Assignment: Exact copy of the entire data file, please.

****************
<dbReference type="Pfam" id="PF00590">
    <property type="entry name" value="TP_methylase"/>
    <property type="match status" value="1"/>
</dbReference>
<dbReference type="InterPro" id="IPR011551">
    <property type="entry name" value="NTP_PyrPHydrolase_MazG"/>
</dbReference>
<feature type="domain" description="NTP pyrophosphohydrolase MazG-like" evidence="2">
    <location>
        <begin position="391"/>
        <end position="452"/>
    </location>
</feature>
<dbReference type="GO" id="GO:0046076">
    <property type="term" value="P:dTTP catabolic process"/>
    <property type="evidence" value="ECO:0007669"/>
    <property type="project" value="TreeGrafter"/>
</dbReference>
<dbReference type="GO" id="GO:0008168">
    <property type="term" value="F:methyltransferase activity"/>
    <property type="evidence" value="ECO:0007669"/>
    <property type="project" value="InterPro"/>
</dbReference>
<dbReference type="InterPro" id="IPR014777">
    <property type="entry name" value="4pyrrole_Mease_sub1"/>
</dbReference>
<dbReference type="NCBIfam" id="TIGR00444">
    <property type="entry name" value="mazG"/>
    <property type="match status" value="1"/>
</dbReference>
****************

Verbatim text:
<dbReference type="Pfam" id="PF00590">
    <property type="entry name" value="TP_methylase"/>
    <property type="match status" value="1"/>
</dbReference>
<dbReference type="InterPro" id="IPR011551">
    <property type="entry name" value="NTP_PyrPHydrolase_MazG"/>
</dbReference>
<feature type="domain" description="NTP pyrophosphohydrolase MazG-like" evidence="2">
    <location>
        <begin position="391"/>
        <end position="452"/>
    </location>
</feature>
<dbReference type="GO" id="GO:0046076">
    <property type="term" value="P:dTTP catabolic process"/>
    <property type="evidence" value="ECO:0007669"/>
    <property type="project" value="TreeGrafter"/>
</dbReference>
<dbReference type="GO" id="GO:0008168">
    <property type="term" value="F:methyltransferase activity"/>
    <property type="evidence" value="ECO:0007669"/>
    <property type="project" value="InterPro"/>
</dbReference>
<dbReference type="InterPro" id="IPR014777">
    <property type="entry name" value="4pyrrole_Mease_sub1"/>
</dbReference>
<dbReference type="NCBIfam" id="TIGR00444">
    <property type="entry name" value="mazG"/>
    <property type="match status" value="1"/>
</dbReference>